Are your diet and drinking habits putting you at risk of the ‘silent killer’? This online tool can calculate your chances of developing liver disease
- The tool asks users questions about several risk factors of deadly liver disease
- It was created by the British Liver Trust and takes just a few minutes to answer
- Liver disease has repeatedly been branded a ‘public health crisis’ in recent years
Millions of adults can today discover their risk of developing deadly liver disease by taking a handy online tool.
The 11-step calculator, created by the British Liver Trust, asks users questions about several known risk factors of the ‘silent killer’.
People are quizzed about how much booze they drink, the quality of their diet and even asked if they may have been exposed to hepatitis.
The tool, which takes just minutes to answer, then jots up a rough risk for each user, based on their alcohol intake, diet and hepatitis.
Liver disease has repeatedly been branded a ‘public health crisis’ that has steadily been unfolding in recent years by concerned experts.
Take the test below
There are more than 100 types of liver disease, which affect two million people in the UK and kill 12,000 each year in England alone. Nearly four million are affected in the US.
Deaths from liver disease have more than quadrupled since the 1970s – even though the majority of cases of entirely preventable.
The most common types are alcohol-related liver disease, non-alcoholic fatty liver disease and the blood-borne virus hepatitis C.
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Figures also estimate around 60,000 adults in the UK have cirrhosis, or scarring of the liver, which can be caused by the three most common types.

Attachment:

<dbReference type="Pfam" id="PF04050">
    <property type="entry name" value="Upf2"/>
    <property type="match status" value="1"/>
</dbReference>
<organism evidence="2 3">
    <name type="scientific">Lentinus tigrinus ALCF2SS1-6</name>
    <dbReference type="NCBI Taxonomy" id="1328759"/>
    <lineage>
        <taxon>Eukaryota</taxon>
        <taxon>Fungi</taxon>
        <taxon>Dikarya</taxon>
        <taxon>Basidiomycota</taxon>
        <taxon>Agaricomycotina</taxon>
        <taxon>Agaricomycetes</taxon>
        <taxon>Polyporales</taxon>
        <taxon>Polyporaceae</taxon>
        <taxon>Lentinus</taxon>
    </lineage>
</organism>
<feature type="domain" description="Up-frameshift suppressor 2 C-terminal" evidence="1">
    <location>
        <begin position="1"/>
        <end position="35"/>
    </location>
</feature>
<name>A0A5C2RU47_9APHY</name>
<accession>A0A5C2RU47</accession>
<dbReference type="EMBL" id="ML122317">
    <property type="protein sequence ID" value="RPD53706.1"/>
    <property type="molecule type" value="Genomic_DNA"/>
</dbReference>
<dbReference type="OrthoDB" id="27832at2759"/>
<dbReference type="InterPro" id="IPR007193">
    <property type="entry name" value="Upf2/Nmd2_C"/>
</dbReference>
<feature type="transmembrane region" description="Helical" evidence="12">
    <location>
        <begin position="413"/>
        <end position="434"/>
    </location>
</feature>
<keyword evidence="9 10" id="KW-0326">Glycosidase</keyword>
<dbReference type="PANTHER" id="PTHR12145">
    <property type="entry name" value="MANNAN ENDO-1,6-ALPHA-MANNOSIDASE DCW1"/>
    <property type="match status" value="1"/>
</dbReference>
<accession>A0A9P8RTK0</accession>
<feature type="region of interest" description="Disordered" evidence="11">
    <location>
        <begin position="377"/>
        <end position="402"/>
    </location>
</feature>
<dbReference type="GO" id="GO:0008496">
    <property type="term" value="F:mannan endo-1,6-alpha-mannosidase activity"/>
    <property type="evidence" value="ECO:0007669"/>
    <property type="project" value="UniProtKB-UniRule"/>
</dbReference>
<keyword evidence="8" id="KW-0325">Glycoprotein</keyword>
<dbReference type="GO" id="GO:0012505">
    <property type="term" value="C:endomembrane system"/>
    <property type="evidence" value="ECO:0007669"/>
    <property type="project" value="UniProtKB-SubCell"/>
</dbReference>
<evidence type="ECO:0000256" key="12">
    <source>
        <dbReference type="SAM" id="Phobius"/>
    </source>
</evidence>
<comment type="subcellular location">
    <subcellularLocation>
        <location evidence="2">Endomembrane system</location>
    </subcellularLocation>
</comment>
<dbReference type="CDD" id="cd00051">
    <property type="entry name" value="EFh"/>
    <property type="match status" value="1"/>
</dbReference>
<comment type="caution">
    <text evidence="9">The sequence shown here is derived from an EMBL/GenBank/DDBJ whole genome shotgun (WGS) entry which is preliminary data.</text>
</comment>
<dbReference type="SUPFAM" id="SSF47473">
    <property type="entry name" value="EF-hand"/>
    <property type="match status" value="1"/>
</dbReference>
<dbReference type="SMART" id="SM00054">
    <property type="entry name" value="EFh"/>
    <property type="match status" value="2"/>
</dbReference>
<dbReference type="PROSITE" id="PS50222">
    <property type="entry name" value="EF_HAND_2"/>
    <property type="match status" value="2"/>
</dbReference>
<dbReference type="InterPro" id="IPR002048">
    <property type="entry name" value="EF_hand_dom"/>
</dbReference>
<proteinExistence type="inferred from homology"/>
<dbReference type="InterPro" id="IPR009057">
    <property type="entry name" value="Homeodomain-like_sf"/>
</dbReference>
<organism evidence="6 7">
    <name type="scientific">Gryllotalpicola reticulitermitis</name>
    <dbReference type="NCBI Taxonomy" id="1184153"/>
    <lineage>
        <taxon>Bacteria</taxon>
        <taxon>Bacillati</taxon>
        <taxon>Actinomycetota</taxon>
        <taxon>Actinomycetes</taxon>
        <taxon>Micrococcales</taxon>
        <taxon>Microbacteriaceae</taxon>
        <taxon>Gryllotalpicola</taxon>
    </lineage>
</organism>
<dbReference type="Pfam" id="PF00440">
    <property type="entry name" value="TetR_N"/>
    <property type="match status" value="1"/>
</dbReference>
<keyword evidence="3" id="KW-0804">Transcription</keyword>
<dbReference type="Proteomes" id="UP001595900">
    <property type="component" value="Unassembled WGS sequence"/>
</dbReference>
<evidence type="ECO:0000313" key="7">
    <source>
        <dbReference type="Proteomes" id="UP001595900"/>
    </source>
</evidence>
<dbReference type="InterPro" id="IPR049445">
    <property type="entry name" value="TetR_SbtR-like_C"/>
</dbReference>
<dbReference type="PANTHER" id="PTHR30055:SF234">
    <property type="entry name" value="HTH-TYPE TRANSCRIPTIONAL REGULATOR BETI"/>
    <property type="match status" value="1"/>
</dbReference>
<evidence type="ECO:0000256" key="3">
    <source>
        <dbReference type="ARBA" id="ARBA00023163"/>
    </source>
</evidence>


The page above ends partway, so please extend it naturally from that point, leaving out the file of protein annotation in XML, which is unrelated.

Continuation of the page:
However, studies have suggested that nearly three quarters of sufferers are unaware they have the irreversible condition.
For thousands, the first indication is following a trip to A&E, when the disease is very advanced and survival rates are low.
There are more than 100 types of liver disease, which affect two million people in the UK and kill 12,000 each year in England alone
WHAT IS LIVER DISEASE?
There are more than 100 types of liver disease. The most common types are alcohol-related liver disease, non-alcoholic fatty liver disease and the blood-borne virus hepatitis C.
Around two million Britons are affected by a form of the disorder.
The main causes are:
- Alcohol abuse
- An undiagnosed hepatitis infection
Symptoms are rare until the disease is advanced.
It may then cause weight loss, reduced appetite and jaundice.
Medication is available, however, a transplant may be necessary in severe cases.
Source: NHS Choices
Professor Nick Sheron, a liver expert from the University of Southampton, said ‘we must diagnose these people much earlier’.
He added: ‘Liver disease develops silently with no signs or symptoms and is the second leading cause of years or working life lost.
‘If current trends continue, it will become the leading cause of premature mortality in the UK.
‘Yet, most people with fatal advanced liver disease only become aware that they have a liver problem when they are admitted as an emergency.’
Judi Rhys, chief executive of the British Liver Trust, said: ‘Helping people understand how to reduce their risk of liver damage is vital to address the increase in deaths from liver disease.
‘Although the liver is remarkably resilient, if left too late damage is often irreversible.
‘I would urge everyone to take our online screener on our website to see if they are at risk.’
This tool forms part of the Love Your Liver campaign, which urges adults to drink within the recommended limits, cut down on sugar, carbs and fat and to exercise more.
Current UK guidelines advise a maximum of 14 units of alcohol a week – six pints of average strength beer or seven medium sized glasses of wine.
Officials also urge people to eat five portions of fruit and vegetables every day, and to base meals on starchy carbs. Unsaturated oils should be kept to a minimum.
And the NHS recommends adults do either 150 minutes of moderate aerobic exercise each week, or 75 minutes of vigorous exercise.
The British Liver Trust also urges people to become aware of the risk factors of viral hepatitis, and to get themselves tested or vaccinated if they are at risk.
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